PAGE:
I had no idea I had so many octave fuzz pedals! I had no idea they sounded so different! And after spending way too much time auditioning and recording them, I have no idea when I’m ever going to be able to stand listening to them again!
Naw, just kidding — I had lots of fun putting together this octa-fuzz fest. It features no name-brand pedals, just DIY clones based on old circuits. But hey, most of today’s octave fuzzes are also clones of old circuits.
In fact, imitation has always been the name of the game here. The Roger Mayer Octavia used by Jimi Hendrix was inspired by a circuit found in a British mixing console. The US-made Tycobrahe Octavia was a ripoff of Mayer’s circuit, though tone snobs tend to regard it as the superior unit. It’s certainly one of the rarest and most valuable stompboxes ever. The name “Octavia” has also been slapped on many other variations of the circuit, including some particularly dismal models. The Prescription Electronics Experience and Lovetone Ultimate Octave are based on the Foxx Tone Machine. The Dan Armstrong Green Ringer was based on the Ampeg Scrambler, and I used the Green Ringer circuit as a jumping-off point for some of my own designs. The sincerest form of flattery abounds here.
If you make it through this seven-circuit survey, you’ll encounter most of the major players, and if you hear something that particularly interests you, you can build it yourself using readily available schematics, or buy a nice kit or boutique clone.
Now, don’t confuse this effect with modern digital devices that actually transpose the notes you play. Octave fuzzes use an electronic trick to cancels out much of the fundamental of each note, making the octave overtone stand out more prominently. The process is called full-wave rectification, and ever-knowledgable reader mwseniff explains it far more capably than I in a comment following my previous post on this topic. It’s an odd, glitchy effect that tends to require specific playing techniques for the best results. And for better or worse, it’s an effect that has so far been difficult to mimic digitally. Sure, some of the modeling boxes out there have interesting-sounding octave-fuzz effects, but they tend to score low on the analog-realism scale.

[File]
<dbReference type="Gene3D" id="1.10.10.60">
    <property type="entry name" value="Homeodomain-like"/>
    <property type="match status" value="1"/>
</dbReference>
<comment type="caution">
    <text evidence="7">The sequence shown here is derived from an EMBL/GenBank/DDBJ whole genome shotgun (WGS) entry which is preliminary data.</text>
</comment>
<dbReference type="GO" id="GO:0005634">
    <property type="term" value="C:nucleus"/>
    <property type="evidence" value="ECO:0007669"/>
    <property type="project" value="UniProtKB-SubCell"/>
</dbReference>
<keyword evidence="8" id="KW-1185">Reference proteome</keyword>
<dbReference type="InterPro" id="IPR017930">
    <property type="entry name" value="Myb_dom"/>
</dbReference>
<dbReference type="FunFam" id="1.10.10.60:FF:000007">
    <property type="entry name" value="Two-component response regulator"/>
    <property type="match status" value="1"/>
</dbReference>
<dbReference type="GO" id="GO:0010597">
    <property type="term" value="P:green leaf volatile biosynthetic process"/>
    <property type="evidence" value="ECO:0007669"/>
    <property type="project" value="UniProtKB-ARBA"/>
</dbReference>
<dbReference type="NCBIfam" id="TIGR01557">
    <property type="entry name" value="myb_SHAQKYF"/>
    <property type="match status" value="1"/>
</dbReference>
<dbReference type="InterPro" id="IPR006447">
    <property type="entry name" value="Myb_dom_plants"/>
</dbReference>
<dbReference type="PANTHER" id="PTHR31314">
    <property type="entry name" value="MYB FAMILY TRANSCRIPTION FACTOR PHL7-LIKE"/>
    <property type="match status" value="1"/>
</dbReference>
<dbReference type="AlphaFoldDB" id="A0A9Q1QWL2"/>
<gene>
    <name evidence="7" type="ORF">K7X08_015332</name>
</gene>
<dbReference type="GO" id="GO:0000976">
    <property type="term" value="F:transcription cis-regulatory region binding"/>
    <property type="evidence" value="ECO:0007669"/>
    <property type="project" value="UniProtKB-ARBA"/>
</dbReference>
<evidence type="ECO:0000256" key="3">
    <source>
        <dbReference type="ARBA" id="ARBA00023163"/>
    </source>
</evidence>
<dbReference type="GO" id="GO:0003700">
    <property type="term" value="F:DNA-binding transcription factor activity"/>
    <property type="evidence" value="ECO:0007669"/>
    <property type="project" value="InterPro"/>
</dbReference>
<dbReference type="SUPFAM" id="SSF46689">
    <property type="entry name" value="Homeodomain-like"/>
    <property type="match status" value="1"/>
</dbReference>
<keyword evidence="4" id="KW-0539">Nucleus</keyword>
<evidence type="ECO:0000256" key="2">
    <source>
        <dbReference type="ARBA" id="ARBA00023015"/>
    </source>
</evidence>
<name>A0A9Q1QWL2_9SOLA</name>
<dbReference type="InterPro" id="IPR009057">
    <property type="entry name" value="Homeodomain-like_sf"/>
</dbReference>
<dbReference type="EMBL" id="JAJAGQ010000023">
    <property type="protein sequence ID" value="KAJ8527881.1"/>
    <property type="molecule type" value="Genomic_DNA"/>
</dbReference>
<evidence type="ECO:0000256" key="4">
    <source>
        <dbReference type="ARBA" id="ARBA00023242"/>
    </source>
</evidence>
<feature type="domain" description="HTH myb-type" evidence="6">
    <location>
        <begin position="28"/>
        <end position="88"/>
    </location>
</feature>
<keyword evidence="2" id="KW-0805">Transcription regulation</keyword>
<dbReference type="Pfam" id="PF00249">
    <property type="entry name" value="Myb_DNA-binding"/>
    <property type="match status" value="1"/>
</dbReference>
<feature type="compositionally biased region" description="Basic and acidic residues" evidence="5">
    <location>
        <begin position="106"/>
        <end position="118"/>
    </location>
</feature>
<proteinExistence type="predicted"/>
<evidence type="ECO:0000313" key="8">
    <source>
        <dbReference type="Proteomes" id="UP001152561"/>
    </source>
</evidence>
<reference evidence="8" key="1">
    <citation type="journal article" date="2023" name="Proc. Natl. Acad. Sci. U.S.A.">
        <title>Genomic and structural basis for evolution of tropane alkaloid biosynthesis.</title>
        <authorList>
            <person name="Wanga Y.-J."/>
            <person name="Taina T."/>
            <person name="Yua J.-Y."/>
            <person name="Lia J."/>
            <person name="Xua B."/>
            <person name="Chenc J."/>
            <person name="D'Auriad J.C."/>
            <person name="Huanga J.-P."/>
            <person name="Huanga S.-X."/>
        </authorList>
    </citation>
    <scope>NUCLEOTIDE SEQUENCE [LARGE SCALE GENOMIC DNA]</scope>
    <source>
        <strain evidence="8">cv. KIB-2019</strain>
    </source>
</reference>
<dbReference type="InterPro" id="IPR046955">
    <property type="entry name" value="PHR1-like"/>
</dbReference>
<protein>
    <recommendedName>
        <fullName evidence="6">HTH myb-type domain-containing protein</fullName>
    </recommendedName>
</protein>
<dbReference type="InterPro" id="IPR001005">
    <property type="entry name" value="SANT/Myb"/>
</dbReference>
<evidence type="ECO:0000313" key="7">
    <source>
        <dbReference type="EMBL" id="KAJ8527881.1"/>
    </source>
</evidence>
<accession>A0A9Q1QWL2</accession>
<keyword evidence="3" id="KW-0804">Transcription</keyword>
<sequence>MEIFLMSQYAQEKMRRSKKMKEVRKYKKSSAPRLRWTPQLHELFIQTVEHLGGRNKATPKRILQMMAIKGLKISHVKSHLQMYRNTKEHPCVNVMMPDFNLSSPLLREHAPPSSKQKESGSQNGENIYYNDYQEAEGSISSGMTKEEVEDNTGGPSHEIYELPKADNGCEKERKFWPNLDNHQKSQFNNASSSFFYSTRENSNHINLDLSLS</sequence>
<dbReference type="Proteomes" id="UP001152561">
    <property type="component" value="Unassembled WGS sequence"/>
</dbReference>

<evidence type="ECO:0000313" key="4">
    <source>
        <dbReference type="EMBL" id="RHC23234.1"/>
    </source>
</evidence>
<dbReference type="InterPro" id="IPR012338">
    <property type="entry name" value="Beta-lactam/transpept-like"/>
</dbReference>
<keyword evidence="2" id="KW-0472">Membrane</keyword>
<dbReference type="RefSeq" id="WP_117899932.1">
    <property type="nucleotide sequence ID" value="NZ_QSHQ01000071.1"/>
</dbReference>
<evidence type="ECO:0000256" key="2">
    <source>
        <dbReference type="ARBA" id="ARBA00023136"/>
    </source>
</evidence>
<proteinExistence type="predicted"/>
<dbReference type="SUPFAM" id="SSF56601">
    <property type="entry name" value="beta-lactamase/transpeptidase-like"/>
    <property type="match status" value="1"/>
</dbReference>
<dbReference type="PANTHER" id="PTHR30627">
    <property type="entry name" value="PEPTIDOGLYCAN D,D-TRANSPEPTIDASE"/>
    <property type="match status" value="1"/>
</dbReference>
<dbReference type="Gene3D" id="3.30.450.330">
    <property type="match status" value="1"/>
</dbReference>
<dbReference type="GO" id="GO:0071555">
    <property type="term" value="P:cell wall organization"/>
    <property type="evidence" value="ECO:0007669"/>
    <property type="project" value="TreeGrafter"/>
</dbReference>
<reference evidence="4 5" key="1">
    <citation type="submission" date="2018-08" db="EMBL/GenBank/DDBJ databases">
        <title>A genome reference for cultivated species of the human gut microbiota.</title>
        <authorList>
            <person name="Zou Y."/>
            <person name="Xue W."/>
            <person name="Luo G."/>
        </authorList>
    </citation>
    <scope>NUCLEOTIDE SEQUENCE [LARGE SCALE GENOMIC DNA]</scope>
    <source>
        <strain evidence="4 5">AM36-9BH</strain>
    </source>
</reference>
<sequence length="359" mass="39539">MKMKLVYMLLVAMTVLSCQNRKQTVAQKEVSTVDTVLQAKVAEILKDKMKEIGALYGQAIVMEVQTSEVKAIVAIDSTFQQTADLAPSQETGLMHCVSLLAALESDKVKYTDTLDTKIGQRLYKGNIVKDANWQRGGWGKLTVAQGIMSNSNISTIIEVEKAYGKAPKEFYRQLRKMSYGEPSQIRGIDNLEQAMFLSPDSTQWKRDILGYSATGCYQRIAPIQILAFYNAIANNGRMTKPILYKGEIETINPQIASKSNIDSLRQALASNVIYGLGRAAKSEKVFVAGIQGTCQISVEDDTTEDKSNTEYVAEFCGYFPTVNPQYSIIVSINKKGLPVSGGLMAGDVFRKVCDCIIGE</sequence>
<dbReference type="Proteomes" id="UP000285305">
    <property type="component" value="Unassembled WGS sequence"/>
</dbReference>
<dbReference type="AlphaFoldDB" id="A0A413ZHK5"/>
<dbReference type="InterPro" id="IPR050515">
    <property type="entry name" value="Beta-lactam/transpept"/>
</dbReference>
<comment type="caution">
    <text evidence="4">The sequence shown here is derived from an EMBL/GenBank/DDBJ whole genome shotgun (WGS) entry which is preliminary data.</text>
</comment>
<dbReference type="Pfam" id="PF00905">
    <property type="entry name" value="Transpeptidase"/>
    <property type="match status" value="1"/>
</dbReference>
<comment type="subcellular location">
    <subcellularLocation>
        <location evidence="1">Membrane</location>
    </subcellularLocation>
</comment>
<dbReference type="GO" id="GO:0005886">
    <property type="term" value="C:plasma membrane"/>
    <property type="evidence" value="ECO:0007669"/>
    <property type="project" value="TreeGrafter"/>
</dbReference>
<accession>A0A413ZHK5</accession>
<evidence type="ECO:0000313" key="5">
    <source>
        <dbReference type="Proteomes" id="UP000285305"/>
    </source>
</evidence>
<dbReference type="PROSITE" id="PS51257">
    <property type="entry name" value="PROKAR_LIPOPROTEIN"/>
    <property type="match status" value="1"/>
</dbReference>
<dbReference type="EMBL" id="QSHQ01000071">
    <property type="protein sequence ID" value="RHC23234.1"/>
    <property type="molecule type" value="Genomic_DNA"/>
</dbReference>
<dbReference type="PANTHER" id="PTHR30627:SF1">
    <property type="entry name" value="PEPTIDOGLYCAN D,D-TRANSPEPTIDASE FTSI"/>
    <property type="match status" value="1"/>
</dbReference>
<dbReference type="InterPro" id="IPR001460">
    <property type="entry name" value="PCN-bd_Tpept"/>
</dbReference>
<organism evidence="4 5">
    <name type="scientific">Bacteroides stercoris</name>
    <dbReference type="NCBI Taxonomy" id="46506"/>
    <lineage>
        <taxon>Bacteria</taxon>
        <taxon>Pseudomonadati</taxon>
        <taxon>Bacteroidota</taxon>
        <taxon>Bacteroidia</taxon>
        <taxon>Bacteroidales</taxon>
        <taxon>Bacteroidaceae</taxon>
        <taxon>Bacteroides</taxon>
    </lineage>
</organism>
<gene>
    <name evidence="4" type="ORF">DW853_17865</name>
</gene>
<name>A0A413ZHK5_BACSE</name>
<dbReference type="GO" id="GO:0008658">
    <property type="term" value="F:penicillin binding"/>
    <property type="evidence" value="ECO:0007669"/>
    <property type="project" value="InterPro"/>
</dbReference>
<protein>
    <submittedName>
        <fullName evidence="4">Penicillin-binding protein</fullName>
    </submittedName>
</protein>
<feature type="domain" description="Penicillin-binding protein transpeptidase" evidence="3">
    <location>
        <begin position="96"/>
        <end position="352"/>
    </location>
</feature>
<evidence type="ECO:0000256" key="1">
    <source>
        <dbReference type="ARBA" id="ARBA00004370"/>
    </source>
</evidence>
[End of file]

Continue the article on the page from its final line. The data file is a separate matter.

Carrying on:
Check out the video. The post-mortem comes after, as post-mortems usually do.
So who wins? Tough call! My favorites as-is are the Tycobrahe Octavia and the Foxx Tone Machine. The Octavia is a wild and crazy anarchy box full of sonic surprises. The Foxx Machine offers perhaps the most solid octave sound, plus an aggressive and startlingly modern distortion sound (if by “modern,” you mean 1994).
But even more intriguing to me are the circuits that could be derived from these originals. For example, the Green Ringer sounds rather anemic on its own, but preceded by the right boost stage, it’s a monster, as heard in the video’s final demo, where I paired it with a silicon-transistor Fuzz Face derivative. And I swear, someone somewhere is going to create an amazing update of the Ampeg Scrambler. Maybe you — unless I beat you to it!
Also: D’oh! I neglected to include one significant sound: The Univox Superfuzz, which also inspired the Z. Vex. Octane. It’s a loud, aggressive circuit with some of the muscle of the Foxx Tone Macine, albeit with a slightly less well defined octave effect. Some great players swear by it. Maybe I can do an addenda after my ears heal and I can discern pitches above 1kHz again.